All Ryan Arneson wanted to do was peacefully share his faith on campus. He hoped to hand out literature and speak with willing passers-by—just like he had been doing for the previous two years without incident.
But when he sought permission from an official at South Mountain Community College to continue his gospel efforts, he was told to abide by the school’s solicitation policy, even though he is only an individual that wanted to engage in individual expression.
The policy requires private individuals and groups alike to pay a minimum $50 fee, pay for insurance, and submit a request form and proof of insurance 14 days prior to visiting campus. Alliance Defense Fund (ADF) attorneys took the matter to court.
ADF attorneys asked a federal court on Tuesday to immediately halt a Maricopa, Community College policy that puts unconstitutional burdens on visitors that want to exercise their First Amendment right on Arizona campuses. The motion as filed as part of a Dec. 29 lawsuit. Attorneys argue that charging fees, requiring an insurance payment and demanding a two-week advance notice is unconstitutional.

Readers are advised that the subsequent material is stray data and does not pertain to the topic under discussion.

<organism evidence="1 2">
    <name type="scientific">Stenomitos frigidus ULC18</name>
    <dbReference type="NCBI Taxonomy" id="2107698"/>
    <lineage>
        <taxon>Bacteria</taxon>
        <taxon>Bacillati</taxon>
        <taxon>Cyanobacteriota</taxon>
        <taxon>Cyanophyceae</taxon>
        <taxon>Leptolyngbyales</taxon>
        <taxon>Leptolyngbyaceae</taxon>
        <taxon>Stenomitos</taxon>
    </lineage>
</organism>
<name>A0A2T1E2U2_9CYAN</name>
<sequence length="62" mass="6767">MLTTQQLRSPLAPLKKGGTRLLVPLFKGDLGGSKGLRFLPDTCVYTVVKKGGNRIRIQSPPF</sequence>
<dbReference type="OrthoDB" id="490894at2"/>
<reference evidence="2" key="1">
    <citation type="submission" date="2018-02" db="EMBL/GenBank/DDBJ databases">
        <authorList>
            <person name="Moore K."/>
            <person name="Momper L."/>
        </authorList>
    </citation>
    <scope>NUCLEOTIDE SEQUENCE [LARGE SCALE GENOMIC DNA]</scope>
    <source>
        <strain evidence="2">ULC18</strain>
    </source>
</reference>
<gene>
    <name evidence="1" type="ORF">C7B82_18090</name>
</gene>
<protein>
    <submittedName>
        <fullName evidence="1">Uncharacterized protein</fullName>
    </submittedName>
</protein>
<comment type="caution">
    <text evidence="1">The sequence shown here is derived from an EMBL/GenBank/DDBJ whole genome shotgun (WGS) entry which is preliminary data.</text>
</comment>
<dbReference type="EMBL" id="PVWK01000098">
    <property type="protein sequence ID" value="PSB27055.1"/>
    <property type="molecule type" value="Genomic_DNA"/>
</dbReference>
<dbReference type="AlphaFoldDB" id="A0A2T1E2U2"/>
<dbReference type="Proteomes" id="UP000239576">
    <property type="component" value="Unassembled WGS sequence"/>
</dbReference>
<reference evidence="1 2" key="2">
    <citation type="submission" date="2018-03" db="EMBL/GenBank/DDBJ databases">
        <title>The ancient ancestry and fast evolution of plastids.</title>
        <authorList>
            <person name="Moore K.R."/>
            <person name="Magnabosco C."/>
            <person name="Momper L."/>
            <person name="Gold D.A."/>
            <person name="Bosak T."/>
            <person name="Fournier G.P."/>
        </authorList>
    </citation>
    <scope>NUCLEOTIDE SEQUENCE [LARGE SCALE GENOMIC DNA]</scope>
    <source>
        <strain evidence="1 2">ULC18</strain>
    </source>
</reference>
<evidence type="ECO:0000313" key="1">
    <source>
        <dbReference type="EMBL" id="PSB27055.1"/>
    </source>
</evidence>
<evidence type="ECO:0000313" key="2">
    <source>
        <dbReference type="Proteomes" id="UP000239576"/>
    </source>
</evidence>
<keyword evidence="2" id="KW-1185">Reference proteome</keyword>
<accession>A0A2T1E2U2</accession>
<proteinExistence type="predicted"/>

“Free speech is protected by the First Amendment, which means it can’t come with a price tag and a burdensome waiting period,” says Jonathan Scruggs, ADF litigation staff counsel. “The courts have routinely ruled policies like this one unconstitutional. Christians visiting public college campuses shouldn’t be deterred from expressing their beliefs because of cumbersome, unconstitutional policies.”
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